Today is one of those days when I consider the purpose of adversity. Hardship can send us to our knees begging for pardon. It can also give us a crystalline focus on the abundance of the love that surrounds us. Fifteen years ago, we moved to Gainesville. We bought a house, we had a three month old son. We found a Santa Fe student to be our part-time nanny while I went to work part-time.
By either serendipity or providence, I heard about this practice looking for a new doctor. One of their senior partners was retiring. The woman who bequeathed to me her medical practice had a magnificent population of patients. By dubbing me an acceptable replacement, I walked into an amazing situation. Her patients could have migrated away, but something in her stamp of approval sealed me to her people. I have had the most amazing experience despite all the ups and downs of medical practice.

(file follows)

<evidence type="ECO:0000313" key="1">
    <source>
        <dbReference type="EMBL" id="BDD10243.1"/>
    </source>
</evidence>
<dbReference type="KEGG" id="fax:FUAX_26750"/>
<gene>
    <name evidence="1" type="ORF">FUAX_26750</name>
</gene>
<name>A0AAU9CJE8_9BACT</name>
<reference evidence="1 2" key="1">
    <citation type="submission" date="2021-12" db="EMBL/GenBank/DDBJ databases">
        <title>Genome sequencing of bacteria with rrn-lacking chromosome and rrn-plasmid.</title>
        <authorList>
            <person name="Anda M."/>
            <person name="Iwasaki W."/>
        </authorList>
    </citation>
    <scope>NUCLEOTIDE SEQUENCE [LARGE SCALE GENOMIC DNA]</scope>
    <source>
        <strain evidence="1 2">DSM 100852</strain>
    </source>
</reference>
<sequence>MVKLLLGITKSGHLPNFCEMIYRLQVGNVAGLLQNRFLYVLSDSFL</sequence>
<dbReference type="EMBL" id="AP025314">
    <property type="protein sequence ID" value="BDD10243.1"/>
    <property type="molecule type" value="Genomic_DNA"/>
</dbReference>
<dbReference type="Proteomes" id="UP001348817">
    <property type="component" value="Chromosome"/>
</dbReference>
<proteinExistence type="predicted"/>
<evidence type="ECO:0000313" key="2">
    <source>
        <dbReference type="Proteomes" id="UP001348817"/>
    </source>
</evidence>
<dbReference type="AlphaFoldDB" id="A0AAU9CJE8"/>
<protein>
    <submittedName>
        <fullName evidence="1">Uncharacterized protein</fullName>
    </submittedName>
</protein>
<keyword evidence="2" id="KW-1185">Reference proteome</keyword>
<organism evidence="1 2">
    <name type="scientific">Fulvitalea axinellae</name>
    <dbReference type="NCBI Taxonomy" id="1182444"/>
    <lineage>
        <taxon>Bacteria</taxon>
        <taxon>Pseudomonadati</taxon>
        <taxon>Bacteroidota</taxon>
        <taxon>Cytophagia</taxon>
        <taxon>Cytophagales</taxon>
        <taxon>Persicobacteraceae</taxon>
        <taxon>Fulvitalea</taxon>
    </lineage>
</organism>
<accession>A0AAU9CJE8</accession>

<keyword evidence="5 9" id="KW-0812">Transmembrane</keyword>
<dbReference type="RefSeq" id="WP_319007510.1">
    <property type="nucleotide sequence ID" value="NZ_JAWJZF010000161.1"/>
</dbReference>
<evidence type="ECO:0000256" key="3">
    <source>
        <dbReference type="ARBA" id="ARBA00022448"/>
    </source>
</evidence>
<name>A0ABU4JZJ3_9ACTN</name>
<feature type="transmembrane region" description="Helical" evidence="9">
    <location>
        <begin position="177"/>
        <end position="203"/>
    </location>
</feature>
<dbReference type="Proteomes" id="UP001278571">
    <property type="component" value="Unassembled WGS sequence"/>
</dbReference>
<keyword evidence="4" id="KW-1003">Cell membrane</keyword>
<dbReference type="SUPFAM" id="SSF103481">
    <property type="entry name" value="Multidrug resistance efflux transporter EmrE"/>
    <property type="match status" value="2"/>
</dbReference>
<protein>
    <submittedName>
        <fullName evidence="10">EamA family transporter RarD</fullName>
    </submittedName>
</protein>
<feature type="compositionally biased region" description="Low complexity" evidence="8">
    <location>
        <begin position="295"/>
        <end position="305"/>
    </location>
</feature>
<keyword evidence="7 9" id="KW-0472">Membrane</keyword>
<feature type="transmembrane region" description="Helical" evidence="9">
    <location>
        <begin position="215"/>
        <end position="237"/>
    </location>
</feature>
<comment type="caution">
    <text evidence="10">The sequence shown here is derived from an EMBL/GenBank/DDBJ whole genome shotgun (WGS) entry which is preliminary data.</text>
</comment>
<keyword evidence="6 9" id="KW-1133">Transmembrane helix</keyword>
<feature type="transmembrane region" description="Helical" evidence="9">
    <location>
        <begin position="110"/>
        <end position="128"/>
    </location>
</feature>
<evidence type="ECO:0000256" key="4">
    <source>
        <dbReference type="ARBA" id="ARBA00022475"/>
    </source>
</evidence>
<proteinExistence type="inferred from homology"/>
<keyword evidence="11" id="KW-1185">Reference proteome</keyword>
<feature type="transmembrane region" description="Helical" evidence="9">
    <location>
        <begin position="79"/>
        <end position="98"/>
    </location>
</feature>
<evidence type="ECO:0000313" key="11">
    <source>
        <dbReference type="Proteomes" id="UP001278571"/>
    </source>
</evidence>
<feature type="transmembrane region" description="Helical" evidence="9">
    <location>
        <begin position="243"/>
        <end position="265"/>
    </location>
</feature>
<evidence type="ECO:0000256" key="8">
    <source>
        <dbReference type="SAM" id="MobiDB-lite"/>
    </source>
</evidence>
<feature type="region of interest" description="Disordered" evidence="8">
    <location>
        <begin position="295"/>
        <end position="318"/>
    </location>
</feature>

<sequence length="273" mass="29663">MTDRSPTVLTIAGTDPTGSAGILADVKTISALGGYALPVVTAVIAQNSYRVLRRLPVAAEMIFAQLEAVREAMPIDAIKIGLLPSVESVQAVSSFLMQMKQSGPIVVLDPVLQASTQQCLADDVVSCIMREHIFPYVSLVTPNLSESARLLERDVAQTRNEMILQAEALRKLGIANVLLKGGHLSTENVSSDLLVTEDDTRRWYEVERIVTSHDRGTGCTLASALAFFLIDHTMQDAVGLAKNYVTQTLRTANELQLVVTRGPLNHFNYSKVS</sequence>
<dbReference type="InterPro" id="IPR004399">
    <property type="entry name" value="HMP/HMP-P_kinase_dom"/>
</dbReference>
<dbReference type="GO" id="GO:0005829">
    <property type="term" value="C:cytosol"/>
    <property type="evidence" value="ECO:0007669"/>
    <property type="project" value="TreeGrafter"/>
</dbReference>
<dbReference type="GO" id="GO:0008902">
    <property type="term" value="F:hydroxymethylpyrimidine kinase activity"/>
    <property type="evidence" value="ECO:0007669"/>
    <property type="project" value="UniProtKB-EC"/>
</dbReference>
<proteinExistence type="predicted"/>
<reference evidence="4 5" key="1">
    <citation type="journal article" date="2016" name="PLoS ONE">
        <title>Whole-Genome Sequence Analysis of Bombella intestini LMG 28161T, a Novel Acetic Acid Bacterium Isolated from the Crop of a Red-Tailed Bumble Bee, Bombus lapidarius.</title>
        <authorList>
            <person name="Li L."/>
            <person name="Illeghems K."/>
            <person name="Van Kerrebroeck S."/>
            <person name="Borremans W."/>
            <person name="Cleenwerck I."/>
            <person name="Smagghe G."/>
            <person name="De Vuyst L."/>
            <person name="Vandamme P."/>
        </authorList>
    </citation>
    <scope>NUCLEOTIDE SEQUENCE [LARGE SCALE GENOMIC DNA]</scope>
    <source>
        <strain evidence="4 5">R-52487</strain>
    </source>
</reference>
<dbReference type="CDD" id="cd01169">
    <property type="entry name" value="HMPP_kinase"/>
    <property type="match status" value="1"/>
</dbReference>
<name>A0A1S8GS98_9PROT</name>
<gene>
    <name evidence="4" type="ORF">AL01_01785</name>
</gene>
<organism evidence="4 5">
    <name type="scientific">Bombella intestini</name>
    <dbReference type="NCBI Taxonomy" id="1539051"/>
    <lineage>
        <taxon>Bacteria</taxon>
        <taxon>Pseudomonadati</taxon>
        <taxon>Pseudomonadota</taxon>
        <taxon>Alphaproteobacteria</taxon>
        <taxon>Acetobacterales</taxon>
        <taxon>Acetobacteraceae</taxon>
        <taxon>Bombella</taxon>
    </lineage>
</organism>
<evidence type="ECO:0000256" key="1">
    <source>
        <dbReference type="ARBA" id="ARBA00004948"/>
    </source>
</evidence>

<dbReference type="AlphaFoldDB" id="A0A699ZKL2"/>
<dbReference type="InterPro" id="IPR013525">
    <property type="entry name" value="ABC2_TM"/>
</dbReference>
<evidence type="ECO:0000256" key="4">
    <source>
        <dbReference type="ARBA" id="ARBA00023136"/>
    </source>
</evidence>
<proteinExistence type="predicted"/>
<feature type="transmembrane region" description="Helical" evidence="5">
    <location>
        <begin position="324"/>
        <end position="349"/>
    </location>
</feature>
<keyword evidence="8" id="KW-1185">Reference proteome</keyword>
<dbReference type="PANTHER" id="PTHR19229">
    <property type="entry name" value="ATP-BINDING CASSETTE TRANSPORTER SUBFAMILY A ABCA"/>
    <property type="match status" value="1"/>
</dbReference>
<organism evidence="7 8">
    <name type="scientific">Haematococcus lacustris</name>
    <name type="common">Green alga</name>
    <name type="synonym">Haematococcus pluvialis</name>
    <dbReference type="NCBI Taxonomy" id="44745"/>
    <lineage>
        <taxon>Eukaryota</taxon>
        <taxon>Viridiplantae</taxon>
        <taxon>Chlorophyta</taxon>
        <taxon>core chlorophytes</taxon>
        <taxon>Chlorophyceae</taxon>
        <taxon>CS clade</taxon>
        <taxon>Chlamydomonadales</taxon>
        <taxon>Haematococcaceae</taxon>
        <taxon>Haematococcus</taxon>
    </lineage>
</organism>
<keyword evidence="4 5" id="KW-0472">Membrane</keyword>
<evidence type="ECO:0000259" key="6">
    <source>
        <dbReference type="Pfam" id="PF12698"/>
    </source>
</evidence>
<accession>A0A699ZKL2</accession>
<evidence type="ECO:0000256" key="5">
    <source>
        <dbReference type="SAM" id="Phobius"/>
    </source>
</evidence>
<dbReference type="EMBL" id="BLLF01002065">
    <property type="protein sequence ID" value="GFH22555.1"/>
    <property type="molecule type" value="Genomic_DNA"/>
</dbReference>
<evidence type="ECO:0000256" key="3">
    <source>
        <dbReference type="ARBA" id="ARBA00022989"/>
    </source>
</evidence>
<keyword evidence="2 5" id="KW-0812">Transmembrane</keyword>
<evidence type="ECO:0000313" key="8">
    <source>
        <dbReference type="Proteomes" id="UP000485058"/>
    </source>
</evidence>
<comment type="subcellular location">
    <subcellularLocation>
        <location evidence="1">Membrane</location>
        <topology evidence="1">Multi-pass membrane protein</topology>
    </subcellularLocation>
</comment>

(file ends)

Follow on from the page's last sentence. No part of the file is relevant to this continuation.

My circumstances could never compare to Kathy’s. See, the doctor for whom I assumed my practice was a paraplegic. She had an accident cycling years before; she was hit by a motorist and had a cervical spine fracture and spinal cord injury. For most, that would have been a career ending event. Not Kathy. She practiced from a wheelchair. If someone can practice medicine from a wheelchair….that is a pretty high bar to meet. I was determined to be worthy. After she retired, Kathy was more busy, active with the Sierra Club and the land conservancy movement in and around North Central Florida. I learned today that my mentor and benefactor has an aggressive, malignant brain tumor. She has, with characteristic aplomb and dignity, elected to claim the remainder of her life and not undergo treatment. It is a true testament of her fortitude and courage. Who among us could face such a thing with determination. It is easy to confuse taking treatment as “fighting” for you life, but Kathy proves once again that your life is the part that you own and LIVE.